Many farmers have kept cultivating fish in cages along some rivers notorious for mass fish deaths in the central city of Da Nang, although the local government had introduced an aquaculture ban earlier this year.
The central metropolis’ administration began prohibiting fish farming in the Co Co and Han Rivers after fish raised in cages along the waterways died in large numbers in mid-July last year, causing collective losses of billions of dong. (VND1 billion = US$43,000).
The People’s Committee in Ngu Hanh Son District, where the fish deaths happened, later suggested providing financial support to affected farmers.
However, the municipal government rejected this proposal and instead decided to forbid fish farming in the rivers as of January 2018.
Fish farming had first developed in Da Nang in a pilot program along the Co Co and Cam Le Rivers since 2000 but it was discouraged six years later, when authorities required farmers to remove fish cages from the two waterways by 2009.
Now 31 fish cages still exist in the portions of the Co Co and Han Rivers, crossing Ngu Hanh Son District, but they were not included in the original pilot program, a local official said.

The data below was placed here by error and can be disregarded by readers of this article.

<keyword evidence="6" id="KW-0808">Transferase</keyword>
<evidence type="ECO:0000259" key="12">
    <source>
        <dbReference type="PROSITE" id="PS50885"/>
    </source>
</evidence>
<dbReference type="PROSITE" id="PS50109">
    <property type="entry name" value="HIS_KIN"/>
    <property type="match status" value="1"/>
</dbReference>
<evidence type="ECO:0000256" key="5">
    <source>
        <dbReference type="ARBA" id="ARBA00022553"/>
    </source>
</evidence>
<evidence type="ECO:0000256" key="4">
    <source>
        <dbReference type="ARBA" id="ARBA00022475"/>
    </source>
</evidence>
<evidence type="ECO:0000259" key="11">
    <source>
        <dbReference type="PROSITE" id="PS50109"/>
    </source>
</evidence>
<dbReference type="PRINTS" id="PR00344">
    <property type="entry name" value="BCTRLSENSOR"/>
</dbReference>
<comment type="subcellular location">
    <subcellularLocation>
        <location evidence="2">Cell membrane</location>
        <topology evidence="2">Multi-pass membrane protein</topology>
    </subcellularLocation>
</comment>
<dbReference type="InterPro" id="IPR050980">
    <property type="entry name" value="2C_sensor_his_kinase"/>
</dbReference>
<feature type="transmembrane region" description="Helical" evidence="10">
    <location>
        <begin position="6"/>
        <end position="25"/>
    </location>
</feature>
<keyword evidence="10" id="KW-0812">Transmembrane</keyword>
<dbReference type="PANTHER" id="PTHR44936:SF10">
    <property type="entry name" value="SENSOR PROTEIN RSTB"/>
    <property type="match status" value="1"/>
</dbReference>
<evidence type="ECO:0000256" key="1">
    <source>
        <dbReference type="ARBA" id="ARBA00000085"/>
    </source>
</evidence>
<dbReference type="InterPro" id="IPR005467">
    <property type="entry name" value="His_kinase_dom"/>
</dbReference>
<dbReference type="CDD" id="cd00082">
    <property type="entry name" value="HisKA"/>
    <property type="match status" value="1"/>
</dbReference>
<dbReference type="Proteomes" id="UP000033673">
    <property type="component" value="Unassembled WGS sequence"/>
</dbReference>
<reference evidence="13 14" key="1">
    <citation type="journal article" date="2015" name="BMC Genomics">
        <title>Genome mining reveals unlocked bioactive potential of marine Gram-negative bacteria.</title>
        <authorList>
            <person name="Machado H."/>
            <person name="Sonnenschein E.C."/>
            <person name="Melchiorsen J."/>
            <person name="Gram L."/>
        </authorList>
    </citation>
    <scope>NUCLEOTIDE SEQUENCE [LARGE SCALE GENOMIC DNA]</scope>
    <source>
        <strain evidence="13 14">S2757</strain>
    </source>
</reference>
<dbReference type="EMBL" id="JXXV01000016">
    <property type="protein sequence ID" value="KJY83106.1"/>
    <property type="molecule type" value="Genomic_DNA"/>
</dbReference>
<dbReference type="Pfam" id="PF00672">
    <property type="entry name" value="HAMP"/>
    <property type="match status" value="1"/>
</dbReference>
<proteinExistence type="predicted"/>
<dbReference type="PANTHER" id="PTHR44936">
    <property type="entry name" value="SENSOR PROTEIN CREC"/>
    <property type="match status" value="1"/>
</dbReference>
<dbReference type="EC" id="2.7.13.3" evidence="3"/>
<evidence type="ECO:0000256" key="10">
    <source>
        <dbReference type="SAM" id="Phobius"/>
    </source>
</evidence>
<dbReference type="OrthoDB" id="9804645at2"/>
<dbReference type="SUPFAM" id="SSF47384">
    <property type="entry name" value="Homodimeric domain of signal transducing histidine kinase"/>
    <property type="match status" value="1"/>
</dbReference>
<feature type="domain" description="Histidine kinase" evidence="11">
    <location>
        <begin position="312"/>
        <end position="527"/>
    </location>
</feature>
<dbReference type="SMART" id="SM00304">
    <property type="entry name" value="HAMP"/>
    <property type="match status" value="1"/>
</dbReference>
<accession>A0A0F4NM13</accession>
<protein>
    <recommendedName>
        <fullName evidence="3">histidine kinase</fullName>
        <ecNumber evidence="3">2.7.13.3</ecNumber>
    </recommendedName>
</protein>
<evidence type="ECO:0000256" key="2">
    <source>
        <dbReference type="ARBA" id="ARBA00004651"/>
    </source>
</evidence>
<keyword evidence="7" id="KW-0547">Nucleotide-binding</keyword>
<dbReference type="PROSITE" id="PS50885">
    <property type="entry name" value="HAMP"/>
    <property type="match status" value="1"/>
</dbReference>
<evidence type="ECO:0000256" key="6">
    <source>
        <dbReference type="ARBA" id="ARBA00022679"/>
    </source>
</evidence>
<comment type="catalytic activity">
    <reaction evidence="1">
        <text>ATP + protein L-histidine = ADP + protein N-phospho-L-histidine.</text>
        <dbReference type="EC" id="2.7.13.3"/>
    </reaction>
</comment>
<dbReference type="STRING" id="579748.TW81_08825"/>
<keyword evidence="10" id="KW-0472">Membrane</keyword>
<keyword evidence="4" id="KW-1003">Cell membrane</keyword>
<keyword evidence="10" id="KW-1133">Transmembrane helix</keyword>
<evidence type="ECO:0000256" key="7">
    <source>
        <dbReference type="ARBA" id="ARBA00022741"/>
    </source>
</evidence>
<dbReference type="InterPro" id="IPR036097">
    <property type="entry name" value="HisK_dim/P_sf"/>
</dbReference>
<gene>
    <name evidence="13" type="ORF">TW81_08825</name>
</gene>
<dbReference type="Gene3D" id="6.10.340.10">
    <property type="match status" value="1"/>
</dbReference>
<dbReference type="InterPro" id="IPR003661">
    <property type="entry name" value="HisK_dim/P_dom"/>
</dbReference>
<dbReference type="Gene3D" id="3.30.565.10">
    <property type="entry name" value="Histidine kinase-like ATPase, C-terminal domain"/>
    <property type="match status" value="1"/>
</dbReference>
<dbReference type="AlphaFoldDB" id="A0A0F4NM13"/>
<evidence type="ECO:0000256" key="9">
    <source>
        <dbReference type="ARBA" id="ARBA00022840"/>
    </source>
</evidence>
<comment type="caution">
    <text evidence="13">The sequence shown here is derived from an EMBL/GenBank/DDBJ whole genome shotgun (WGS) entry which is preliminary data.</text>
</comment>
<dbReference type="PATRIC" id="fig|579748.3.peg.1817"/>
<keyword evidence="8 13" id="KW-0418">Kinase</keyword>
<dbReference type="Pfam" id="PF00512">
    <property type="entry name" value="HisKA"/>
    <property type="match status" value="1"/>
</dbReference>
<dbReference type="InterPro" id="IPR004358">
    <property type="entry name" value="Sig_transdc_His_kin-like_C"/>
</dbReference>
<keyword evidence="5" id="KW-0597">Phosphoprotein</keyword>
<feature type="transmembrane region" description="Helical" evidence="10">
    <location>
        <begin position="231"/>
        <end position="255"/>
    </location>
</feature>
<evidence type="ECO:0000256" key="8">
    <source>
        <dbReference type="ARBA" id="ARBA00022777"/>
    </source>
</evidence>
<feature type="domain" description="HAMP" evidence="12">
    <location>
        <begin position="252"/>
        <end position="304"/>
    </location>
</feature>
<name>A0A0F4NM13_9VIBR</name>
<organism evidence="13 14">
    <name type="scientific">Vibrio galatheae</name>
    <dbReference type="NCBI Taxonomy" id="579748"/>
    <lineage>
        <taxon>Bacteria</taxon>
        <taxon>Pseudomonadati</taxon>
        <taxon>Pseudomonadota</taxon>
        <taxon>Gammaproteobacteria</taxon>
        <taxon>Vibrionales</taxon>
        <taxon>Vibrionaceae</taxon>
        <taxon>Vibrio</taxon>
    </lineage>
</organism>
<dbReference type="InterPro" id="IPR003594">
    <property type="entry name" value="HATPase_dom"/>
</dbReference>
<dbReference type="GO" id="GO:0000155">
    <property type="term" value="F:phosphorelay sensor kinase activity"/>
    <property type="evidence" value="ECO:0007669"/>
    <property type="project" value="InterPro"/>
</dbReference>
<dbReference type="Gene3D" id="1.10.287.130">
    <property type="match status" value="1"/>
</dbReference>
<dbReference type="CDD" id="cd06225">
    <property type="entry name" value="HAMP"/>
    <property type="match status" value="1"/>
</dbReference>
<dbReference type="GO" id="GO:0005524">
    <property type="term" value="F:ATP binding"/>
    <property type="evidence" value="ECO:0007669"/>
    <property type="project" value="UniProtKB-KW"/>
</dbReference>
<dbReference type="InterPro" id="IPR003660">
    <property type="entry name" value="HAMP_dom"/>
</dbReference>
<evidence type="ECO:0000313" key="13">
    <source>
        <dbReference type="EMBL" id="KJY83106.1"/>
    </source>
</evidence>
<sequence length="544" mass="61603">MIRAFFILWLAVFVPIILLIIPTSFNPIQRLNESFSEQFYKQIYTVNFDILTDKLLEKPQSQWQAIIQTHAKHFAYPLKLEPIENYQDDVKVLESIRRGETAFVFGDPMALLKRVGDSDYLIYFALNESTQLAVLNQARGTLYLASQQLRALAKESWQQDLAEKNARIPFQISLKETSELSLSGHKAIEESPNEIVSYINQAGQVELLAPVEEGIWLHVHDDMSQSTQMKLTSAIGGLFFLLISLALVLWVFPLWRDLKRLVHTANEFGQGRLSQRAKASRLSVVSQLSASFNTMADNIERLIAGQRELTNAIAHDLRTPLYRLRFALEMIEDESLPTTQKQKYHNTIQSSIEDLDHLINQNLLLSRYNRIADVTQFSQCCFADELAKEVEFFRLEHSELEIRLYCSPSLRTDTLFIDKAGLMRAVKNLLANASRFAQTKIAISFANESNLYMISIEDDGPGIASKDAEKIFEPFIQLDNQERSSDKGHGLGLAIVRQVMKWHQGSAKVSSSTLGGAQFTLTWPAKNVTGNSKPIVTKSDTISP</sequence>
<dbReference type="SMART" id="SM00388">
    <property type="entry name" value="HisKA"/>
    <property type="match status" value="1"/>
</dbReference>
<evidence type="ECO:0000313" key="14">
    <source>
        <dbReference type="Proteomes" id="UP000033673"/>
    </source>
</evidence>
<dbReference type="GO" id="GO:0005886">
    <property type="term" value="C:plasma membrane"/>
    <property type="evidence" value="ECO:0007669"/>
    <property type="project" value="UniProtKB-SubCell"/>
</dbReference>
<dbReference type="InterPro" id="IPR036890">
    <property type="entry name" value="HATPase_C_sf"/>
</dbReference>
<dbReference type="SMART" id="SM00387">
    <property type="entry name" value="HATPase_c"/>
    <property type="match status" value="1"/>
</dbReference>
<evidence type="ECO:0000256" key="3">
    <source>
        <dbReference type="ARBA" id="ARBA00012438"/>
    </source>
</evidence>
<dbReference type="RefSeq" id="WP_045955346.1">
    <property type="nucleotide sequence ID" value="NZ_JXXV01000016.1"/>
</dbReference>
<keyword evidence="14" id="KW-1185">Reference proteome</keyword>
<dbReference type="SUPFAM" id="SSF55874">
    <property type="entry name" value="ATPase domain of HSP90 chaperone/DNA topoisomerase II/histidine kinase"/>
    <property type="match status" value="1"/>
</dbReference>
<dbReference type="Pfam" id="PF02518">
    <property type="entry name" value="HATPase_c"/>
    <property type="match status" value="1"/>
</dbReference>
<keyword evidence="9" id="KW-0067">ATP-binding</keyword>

At a recent meeting, farmers suggested planning a new area for them to continue keeping fish, but the authorities insisted there are no available places for the activity, according to the same official.
The fish farmers also called for financial help from the local government in having their costly cages dismantled and finding another means of livelihood, the official said, adding that the municipal administration has not taken any action to settle the issue.
Huynh Cu, deputy chairman of the Ngu Hanh Son People’s Committee, said farmers were already aware of the ban and encouraged to do a different job.
“But they have been unwilling to do so because they said they can find no other jobs,” he added.
Cu said that stopping the local fish farming was very difficult since the farmers avoided working with the authorities on multiple occasions.
A resident said it took a long time for the fish to be ready for harvest so farmers can repay large bank loans.
“We only wanted to discuss with the municipal administration the ban and its related problems,” he added.